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Retirement

Workers ‘overwhelmingly bear the burden’ of rising super

By Cameron Micallef · February 03 2020
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egg

Retirement

Workers ‘overwhelmingly bear the burden’ of rising super

By Cameron Micallef
February 03 2020
Reading:
egg

Workers ‘overwhelmingly bear the burden’ of rising super

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By Cameron Micallef · February 03 2020
Reading:
egg

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A think tank has called for a review into Australia’s superannuation system after finding workers overwhelmingly bear the burden of increases in compulsory superannuation through lower wage growth during the life of an enterprise agreement.

The Grattan Institute suggested that 80 per cent of the cost of increasing super is passed to workers through lower wage rises within the life of an enterprise agreement.

Grattan’s household finances program director, Brendan Coates, said after studying 80,000 federal workplace agreements, the longer-term impact on wages could be even higher.

“This trade-off between more superannuation in retirement but lower living standards while working isn’t worth it for most Australians,” Mr Coates said.

He argued: “This new empirical analysis reinforces that the planned increase in compulsory super, from 9.5 per cent now to 12 per cent in July 2025, should be abandoned. Most Australians are already saving enough for their retirement.”

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The researcher continued to suggest that wages growth has slowed in recent years, but nominal wages are still growing by more than 2 per cent a year, so employers have plenty of scope to slow the pace of wages growth if compulsory super contributions are increased.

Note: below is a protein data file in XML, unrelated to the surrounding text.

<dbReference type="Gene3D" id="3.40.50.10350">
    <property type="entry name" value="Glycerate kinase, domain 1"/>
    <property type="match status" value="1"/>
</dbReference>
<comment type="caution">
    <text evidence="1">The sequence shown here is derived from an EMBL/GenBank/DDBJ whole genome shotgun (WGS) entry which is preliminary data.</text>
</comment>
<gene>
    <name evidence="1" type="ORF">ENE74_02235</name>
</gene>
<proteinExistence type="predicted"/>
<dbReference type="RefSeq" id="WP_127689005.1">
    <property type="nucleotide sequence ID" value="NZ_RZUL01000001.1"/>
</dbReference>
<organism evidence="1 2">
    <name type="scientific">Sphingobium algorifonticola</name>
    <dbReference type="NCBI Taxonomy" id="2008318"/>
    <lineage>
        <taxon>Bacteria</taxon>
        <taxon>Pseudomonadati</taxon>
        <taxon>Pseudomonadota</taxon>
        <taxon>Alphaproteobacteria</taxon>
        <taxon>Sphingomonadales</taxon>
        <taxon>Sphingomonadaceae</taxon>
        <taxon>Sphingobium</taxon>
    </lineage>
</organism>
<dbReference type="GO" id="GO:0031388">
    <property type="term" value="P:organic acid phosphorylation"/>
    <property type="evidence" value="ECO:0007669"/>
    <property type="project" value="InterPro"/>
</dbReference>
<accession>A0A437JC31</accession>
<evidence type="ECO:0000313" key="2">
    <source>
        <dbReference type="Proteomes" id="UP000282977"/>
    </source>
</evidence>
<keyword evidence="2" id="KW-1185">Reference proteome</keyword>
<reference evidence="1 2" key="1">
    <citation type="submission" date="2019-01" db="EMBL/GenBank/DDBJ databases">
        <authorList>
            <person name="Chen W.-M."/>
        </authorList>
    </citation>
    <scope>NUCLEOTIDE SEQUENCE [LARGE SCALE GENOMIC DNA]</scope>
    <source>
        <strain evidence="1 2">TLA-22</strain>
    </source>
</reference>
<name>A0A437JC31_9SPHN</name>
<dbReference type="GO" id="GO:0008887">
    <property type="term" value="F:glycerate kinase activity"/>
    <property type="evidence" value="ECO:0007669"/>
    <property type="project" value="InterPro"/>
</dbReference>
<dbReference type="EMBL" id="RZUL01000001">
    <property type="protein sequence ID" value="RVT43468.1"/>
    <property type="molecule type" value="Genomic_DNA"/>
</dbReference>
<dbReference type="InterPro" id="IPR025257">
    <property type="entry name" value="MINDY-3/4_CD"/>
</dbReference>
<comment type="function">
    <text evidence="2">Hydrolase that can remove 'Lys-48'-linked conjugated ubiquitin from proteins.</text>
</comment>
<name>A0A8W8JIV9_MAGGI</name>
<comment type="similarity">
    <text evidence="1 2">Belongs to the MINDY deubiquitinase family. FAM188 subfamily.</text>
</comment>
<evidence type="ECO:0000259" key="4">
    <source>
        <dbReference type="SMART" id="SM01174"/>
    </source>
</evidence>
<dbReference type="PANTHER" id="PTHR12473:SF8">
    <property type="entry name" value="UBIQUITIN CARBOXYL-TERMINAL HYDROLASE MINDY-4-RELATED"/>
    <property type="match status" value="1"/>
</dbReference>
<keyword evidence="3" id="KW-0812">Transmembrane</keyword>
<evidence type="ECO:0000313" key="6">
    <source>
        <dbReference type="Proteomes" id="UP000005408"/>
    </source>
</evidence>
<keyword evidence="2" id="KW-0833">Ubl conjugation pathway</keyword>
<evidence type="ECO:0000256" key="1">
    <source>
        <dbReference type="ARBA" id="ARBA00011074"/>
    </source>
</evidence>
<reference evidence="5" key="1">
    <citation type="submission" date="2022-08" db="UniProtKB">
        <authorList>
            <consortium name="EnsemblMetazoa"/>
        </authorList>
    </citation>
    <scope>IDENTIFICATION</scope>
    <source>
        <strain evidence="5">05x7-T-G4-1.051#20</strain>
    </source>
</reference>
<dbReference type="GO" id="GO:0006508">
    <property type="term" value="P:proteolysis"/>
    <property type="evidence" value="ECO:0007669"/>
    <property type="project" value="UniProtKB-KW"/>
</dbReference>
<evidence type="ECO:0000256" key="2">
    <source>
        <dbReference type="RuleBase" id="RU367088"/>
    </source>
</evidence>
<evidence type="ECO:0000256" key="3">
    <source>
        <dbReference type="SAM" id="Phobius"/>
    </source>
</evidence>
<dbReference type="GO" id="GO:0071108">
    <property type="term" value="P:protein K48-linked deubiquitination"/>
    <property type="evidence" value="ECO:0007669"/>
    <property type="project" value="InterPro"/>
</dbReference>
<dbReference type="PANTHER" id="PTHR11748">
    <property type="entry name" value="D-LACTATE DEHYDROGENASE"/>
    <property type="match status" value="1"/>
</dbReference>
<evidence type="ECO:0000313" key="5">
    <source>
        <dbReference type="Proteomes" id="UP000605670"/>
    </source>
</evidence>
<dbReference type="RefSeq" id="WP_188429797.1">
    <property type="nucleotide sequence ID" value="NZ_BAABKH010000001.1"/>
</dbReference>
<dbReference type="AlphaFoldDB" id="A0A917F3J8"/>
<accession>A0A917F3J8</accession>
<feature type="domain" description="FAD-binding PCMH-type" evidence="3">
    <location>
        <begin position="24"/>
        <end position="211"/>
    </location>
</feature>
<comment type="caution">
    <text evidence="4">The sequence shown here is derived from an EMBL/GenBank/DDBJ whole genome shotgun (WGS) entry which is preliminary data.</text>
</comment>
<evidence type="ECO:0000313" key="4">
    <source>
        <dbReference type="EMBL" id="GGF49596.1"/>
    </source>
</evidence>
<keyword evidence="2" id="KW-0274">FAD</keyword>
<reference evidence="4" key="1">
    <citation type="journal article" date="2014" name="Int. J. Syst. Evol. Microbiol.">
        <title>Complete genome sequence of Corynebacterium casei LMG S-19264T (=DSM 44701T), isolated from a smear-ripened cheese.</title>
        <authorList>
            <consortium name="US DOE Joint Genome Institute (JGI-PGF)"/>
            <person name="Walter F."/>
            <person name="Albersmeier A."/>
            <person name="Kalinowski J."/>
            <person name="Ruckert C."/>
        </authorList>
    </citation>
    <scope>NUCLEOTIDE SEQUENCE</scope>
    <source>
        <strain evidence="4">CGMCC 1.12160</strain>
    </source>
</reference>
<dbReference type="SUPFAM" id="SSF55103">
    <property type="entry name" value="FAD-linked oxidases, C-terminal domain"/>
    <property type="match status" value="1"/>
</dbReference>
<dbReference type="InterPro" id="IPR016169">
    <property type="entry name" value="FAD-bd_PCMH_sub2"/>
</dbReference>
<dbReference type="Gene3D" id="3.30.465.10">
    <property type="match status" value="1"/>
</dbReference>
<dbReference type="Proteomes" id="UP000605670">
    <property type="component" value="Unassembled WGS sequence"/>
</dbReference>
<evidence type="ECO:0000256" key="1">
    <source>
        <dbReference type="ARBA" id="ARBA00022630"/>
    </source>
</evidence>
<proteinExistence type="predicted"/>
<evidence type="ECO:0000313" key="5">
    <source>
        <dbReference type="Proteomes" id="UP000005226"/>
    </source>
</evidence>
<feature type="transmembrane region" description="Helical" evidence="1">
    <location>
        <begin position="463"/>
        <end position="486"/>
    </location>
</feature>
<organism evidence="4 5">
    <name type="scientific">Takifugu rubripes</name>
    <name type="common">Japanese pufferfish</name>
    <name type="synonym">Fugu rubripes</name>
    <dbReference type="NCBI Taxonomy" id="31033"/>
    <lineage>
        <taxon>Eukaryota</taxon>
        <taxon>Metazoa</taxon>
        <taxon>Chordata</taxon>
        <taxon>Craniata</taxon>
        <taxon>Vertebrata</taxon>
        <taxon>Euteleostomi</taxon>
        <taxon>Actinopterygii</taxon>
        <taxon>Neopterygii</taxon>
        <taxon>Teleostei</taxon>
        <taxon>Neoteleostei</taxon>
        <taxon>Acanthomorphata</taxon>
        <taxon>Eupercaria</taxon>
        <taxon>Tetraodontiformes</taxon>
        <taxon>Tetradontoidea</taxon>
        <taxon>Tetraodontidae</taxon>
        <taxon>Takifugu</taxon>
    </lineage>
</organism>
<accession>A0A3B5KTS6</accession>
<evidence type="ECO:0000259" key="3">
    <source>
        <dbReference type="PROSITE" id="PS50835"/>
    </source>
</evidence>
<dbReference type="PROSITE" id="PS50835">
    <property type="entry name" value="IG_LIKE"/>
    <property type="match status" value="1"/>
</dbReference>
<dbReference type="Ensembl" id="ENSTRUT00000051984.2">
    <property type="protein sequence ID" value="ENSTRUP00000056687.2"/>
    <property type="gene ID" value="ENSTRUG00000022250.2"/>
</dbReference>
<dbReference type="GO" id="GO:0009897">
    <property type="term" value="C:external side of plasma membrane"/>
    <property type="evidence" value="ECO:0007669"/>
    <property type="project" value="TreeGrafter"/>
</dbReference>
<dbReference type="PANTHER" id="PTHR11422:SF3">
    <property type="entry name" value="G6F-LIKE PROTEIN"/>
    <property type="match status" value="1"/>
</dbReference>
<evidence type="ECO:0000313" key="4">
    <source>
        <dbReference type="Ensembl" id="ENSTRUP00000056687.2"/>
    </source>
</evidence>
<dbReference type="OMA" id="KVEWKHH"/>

Mr Coates believes if employers aren’t willing to offer large pay increases today, it’s hard to imagine why they would pay for higher super.

In fact, if workers’ bargaining power has fallen, employers are even less likely to pay for higher compulsory super than in the past. 

The Grattan Institute previously published a paper suggesting workers would be worse off under a changing scheme, which prompted fierce response from industry experts.

Rice Warner has criticised research from a number of think tanks in the presentation of its data around retirees and pension access.

While the man behind compulsory superannuation, Paul Keating, said wage growth issues’ effect on super “is the great lie and boggy analysis”. 

However, Mr Coates said the combined findings suggest conventional wisdom that “higher super means lower wages” is right.

“Together, these findings demand a rethink of Australia’s retirement incomes system,” Mr Coates concluded.

Workers ‘overwhelmingly bear the burden’ of rising super
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About the author

Cameron is a journalist for Momentum Media's nestegg and Smart Property Investment. He enjoys giving Aussies practical financial tips and tricks to help grow their wealth and achieve financial independence. As a self-confessed finance nerd, Cameron enjoys chatting with industry experts and commentators to leverage their insights to grow your portfolio.

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About the author

Cameron is a journalist for Momentum Media's nestegg and Smart Property Investment. He enjoys giving Aussies practical financial tips and tricks to help grow their wealth and achieve financial independence. As a self-confessed finance nerd, Cameron enjoys chatting with industry experts and commentators to leverage their insights to grow your portfolio.

Join The Nest Egg community

We Translate Complicated Financial Jargon Into Easy-To-Understand Information For Australians

Your email address will be shared with nestegg and subject to our Privacy Policy

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